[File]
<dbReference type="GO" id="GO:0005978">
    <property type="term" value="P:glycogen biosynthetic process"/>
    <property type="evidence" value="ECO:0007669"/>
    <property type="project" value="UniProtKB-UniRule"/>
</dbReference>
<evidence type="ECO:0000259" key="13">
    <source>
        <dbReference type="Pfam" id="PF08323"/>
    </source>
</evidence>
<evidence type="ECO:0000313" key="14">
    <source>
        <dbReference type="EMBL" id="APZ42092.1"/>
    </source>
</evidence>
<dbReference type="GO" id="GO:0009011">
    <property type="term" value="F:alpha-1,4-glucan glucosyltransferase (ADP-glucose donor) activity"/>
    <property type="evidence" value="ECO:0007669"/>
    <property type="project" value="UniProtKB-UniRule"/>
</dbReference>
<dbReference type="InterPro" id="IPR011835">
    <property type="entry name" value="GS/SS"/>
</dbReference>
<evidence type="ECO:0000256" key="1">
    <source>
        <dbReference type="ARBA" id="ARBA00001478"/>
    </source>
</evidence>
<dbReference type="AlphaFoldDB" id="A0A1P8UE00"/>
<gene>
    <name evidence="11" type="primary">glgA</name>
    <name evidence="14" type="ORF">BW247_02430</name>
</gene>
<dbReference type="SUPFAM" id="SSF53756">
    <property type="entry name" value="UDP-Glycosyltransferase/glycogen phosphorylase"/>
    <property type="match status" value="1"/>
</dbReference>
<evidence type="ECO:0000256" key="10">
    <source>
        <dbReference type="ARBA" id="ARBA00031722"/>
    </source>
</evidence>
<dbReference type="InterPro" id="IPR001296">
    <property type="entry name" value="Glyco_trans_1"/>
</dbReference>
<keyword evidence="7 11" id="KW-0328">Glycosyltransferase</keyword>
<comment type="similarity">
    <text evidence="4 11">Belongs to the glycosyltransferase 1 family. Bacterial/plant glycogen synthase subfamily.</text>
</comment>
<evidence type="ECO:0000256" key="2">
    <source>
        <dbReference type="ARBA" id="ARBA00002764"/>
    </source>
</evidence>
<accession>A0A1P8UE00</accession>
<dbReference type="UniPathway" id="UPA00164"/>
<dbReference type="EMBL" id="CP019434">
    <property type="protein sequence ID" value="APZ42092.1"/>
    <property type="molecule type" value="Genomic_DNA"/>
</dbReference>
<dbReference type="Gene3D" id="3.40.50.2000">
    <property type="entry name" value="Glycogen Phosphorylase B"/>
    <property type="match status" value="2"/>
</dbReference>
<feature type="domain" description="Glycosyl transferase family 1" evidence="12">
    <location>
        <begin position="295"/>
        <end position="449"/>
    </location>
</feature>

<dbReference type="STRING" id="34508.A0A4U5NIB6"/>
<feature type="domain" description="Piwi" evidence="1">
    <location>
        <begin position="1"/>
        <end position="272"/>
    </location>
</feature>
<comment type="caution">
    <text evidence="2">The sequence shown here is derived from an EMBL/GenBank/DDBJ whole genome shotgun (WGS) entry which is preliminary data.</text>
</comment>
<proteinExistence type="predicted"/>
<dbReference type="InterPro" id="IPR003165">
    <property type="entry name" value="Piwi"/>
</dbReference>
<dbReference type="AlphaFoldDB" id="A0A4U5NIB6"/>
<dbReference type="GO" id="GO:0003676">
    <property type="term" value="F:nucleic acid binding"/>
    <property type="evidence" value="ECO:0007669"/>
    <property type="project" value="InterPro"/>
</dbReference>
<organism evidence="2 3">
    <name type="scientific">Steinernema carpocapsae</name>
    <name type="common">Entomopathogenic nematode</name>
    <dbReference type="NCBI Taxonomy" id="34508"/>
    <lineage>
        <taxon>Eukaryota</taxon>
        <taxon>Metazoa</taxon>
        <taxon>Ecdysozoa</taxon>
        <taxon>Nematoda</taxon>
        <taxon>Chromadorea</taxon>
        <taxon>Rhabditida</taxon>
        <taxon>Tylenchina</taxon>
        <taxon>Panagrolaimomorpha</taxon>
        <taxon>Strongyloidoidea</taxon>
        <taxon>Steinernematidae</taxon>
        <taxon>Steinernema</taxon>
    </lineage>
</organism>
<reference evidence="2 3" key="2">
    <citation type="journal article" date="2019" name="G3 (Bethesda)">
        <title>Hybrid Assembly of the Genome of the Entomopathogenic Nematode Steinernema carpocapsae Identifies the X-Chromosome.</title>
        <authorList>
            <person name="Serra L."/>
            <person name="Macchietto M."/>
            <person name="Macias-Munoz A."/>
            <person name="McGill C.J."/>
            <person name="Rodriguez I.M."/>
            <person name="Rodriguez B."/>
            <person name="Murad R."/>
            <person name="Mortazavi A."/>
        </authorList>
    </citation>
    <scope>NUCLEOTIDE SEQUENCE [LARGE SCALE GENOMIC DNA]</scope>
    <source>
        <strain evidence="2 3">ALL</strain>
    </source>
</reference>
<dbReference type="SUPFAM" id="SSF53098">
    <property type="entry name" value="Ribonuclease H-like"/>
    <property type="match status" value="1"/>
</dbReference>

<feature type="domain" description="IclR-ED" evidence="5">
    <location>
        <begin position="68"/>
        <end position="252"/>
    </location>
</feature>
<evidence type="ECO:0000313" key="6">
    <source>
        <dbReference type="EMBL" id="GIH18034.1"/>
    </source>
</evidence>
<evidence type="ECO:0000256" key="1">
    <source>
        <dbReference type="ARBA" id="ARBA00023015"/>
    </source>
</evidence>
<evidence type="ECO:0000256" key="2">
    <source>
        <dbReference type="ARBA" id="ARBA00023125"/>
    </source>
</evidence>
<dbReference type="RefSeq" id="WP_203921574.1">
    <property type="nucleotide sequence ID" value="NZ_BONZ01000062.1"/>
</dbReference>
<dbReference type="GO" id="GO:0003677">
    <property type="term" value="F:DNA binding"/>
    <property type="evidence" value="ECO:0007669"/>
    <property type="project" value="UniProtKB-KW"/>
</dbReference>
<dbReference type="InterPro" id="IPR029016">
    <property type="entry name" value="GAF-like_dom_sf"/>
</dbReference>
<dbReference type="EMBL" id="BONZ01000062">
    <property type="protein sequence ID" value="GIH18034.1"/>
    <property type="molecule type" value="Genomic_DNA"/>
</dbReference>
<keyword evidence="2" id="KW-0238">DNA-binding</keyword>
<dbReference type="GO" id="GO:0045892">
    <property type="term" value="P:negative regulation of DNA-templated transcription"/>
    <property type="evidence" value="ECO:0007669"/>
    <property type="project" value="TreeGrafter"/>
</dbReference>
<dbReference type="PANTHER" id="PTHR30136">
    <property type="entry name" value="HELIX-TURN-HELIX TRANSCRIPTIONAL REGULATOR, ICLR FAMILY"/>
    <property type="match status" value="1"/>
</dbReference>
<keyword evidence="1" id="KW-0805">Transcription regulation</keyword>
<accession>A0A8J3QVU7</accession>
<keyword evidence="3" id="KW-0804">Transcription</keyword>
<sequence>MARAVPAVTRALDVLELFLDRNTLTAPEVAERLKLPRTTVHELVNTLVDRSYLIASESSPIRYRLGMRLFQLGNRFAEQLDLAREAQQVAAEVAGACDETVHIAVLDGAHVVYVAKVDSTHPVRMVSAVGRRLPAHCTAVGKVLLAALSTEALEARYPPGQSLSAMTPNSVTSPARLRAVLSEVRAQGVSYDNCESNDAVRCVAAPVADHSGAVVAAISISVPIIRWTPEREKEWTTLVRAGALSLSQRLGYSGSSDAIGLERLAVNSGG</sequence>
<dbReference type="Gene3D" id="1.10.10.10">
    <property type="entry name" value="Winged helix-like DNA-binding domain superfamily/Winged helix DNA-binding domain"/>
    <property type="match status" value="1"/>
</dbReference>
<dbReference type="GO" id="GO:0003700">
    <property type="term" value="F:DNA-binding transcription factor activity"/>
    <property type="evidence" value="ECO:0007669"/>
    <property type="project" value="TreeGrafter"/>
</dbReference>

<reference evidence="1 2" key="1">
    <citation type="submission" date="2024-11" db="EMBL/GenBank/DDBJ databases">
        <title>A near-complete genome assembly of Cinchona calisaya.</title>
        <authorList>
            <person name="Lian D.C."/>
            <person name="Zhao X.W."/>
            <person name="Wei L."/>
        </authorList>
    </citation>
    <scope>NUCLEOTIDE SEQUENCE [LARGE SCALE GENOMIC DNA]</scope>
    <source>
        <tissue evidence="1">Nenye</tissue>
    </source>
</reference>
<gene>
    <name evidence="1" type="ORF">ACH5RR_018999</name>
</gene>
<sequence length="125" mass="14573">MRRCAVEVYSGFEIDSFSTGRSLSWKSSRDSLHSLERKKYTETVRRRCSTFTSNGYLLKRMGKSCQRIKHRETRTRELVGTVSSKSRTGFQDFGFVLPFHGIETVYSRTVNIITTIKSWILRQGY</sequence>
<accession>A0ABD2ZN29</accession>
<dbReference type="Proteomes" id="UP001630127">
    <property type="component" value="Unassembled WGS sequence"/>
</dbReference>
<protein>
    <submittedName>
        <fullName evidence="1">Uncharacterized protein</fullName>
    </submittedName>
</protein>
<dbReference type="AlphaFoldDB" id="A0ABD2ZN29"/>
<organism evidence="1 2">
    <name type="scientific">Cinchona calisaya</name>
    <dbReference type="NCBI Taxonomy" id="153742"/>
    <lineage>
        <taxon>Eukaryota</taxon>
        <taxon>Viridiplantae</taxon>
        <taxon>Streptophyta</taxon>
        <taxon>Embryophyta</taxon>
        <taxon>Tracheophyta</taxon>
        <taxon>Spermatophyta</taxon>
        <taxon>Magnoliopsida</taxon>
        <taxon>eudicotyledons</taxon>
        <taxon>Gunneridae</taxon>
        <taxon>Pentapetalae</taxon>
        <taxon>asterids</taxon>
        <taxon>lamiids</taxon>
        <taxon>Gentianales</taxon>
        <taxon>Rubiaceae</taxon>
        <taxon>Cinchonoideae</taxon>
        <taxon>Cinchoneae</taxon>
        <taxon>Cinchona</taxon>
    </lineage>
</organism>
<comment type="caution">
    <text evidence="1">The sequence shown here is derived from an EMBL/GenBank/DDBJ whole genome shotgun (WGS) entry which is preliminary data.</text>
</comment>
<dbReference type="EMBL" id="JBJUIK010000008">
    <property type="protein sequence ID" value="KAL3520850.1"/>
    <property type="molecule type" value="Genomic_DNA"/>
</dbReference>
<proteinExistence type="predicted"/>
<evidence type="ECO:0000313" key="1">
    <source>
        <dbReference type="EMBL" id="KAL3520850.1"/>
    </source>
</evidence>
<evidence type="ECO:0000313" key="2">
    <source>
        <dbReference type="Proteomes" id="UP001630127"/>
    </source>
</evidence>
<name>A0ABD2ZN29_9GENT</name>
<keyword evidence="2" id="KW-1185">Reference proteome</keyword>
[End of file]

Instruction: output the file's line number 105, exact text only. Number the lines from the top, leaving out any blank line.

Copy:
        <taxon>Steinernematidae</taxon>